In 1996, I was living the dream life of an expat in London. I had a beautiful flat in Chelsea with a roof terrace where I entertained frequently, a group of fascinating friends from around the world and a job at a prestigious investment bank working in telecommunications and media – a base from which to explore the world. Sure, there were all-nighters and frustrations, but overall I felt incredibly fortunate. Yet at the age of 23, I wasn’t ready to settle into a comfortable routine.
A year prior, I had gone to a conference in New York City. On the day Netscape went public, a key moment at the start of the dot-com era, a banker I highly respected closed the door of the conference room and told us we were witnessing history. I started exploring the Internet and became more and more excited at the potential of having all of the world’s information at our fingertips.
My mind raced with the possibilities, and I thought back to an incident from my childhood that changed how I thought about connectivity and communication. In 1980, I visited India with my parents. It was a shock to say the least – my visions of palaces and jewels disintegrated when I saw the poverty and breathed in the heavily polluted air, stray dogs barking at my feet. Yet when we visited my dad’s ancestral village, his relatives didn’t ask us for money or food; they asked for batteries for their radio. That very strong, human desire for connectivity was forever burned into my memory – and came back to me as I searched page after page of this new thing called the Internet.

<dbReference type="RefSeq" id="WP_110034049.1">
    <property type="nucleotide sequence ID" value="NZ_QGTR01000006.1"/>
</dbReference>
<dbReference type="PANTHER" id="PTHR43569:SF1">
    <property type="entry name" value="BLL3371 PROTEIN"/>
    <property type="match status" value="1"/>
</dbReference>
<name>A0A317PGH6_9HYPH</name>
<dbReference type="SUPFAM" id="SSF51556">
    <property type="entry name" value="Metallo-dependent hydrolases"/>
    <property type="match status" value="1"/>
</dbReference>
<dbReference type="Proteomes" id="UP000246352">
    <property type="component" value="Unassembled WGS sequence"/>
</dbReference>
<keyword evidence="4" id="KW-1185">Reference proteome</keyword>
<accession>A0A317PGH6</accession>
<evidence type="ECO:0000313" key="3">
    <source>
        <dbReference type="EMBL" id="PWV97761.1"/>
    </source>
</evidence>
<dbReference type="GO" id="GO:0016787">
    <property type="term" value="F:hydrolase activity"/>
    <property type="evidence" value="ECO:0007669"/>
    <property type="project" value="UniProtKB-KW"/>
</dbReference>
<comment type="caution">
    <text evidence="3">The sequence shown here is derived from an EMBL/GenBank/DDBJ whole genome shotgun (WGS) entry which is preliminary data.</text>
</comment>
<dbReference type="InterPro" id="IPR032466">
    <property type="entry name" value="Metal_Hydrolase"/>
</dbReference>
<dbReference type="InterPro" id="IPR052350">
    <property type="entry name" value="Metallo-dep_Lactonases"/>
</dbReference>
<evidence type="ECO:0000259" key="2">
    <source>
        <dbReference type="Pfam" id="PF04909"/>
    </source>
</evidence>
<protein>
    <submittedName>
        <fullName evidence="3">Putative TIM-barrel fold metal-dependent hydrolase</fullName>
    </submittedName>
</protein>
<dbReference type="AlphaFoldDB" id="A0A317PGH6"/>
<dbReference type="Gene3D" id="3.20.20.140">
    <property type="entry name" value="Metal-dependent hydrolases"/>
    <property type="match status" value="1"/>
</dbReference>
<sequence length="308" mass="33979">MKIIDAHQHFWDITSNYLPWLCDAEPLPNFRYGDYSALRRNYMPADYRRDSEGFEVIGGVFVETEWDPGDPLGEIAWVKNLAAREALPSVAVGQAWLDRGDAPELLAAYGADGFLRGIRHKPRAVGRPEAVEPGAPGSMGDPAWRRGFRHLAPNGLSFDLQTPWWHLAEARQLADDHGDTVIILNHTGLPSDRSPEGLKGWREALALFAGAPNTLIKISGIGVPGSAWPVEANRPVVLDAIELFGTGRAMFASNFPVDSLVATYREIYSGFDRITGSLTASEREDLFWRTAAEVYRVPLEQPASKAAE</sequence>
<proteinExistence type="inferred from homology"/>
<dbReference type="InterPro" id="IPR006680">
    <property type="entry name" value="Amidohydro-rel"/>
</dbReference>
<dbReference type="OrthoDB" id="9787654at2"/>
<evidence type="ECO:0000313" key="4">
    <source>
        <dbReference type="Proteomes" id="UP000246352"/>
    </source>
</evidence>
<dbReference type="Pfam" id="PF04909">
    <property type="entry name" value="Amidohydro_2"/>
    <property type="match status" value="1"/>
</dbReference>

I subsequently left investment banking to move to New York to look for like-minded individuals. Friends and colleagues responded with shock and concern – why would I leave such a comfortable position to be voluntarily unemployed and start over?
It was difficult to explain to anyone who hadn’t made a similar decision, and there were many moments when I wondered if I was doing the right thing. My parents had always told me that they didn’t care what I did as long as I was happy. I took those words to heart, as I did Mahatma’s Gandhi’s: “Happiness is when what you think, what you say, and what you do are in harmony.”
I ended up on the launch team of an online financial research startup. Those were special days: I learned to code, built website tracking software and packaged personalized content to our subscribers. I also lived on a tenth of my previous salary. What I lost in material wealth, I gained in experience, confidence and passion, all infinitely more valuable than any objects.
Since then, I have made several more unconventional career decisions but always with the knowledge that I cannot go wrong if I listen to my inner voice. That faith in myself is key in the inevitable challenging times, and I would never have attempted my current move – launching my own venture capital fund – without that first risky step I took 17 years ago.